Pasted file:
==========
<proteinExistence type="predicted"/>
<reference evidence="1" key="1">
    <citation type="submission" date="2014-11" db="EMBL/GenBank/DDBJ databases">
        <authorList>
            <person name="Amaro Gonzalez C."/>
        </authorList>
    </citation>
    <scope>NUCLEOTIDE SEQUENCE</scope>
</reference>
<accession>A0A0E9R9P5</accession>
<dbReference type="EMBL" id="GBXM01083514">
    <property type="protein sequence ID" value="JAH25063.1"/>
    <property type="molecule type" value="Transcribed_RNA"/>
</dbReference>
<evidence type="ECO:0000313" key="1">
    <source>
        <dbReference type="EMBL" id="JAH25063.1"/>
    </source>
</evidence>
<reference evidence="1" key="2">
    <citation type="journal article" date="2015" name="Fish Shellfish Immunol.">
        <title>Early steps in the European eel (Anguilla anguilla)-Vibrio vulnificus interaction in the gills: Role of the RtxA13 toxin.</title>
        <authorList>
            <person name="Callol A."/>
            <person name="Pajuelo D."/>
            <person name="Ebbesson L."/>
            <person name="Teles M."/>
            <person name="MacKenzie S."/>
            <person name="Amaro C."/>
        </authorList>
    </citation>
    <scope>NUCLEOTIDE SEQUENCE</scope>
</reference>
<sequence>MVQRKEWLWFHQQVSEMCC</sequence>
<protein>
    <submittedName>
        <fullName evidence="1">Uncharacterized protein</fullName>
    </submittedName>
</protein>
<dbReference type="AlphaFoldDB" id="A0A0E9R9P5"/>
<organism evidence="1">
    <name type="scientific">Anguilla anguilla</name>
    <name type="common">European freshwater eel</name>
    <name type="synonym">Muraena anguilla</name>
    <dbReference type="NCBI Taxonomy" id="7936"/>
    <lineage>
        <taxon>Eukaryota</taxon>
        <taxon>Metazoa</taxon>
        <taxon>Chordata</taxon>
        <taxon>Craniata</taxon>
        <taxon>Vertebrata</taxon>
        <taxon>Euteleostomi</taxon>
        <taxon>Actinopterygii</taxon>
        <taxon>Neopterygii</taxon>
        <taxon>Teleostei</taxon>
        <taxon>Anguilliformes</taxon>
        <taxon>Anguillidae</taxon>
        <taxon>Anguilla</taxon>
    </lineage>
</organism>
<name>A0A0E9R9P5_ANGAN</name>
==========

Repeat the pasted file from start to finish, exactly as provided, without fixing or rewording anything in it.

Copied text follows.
<proteinExistence type="predicted"/>
<reference evidence="1" key="1">
    <citation type="submission" date="2014-11" db="EMBL/GenBank/DDBJ databases">
        <authorList>
            <person name="Amaro Gonzalez C."/>
        </authorList>
    </citation>
    <scope>NUCLEOTIDE SEQUENCE</scope>
</reference>
<accession>A0A0E9R9P5</accession>
<dbReference type="EMBL" id="GBXM01083514">
    <property type="protein sequence ID" value="JAH25063.1"/>
    <property type="molecule type" value="Transcribed_RNA"/>
</dbReference>
<evidence type="ECO:0000313" key="1">
    <source>
        <dbReference type="EMBL" id="JAH25063.1"/>
    </source>
</evidence>
<reference evidence="1" key="2">
    <citation type="journal article" date="2015" name="Fish Shellfish Immunol.">
        <title>Early steps in the European eel (Anguilla anguilla)-Vibrio vulnificus interaction in the gills: Role of the RtxA13 toxin.</title>
        <authorList>
            <person name="Callol A."/>
            <person name="Pajuelo D."/>
            <person name="Ebbesson L."/>
            <person name="Teles M."/>
            <person name="MacKenzie S."/>
            <person name="Amaro C."/>
        </authorList>
    </citation>
    <scope>NUCLEOTIDE SEQUENCE</scope>
</reference>
<sequence>MVQRKEWLWFHQQVSEMCC</sequence>
<protein>
    <submittedName>
        <fullName evidence="1">Uncharacterized protein</fullName>
    </submittedName>
</protein>
<dbReference type="AlphaFoldDB" id="A0A0E9R9P5"/>
<organism evidence="1">
    <name type="scientific">Anguilla anguilla</name>
    <name type="common">European freshwater eel</name>
    <name type="synonym">Muraena anguilla</name>
    <dbReference type="NCBI Taxonomy" id="7936"/>
    <lineage>
        <taxon>Eukaryota</taxon>
        <taxon>Metazoa</taxon>
        <taxon>Chordata</taxon>
        <taxon>Craniata</taxon>
        <taxon>Vertebrata</taxon>
        <taxon>Euteleostomi</taxon>
        <taxon>Actinopterygii</taxon>
        <taxon>Neopterygii</taxon>
        <taxon>Teleostei</taxon>
        <taxon>Anguilliformes</taxon>
        <taxon>Anguillidae</taxon>
        <taxon>Anguilla</taxon>
    </lineage>
</organism>
<name>A0A0E9R9P5_ANGAN</name>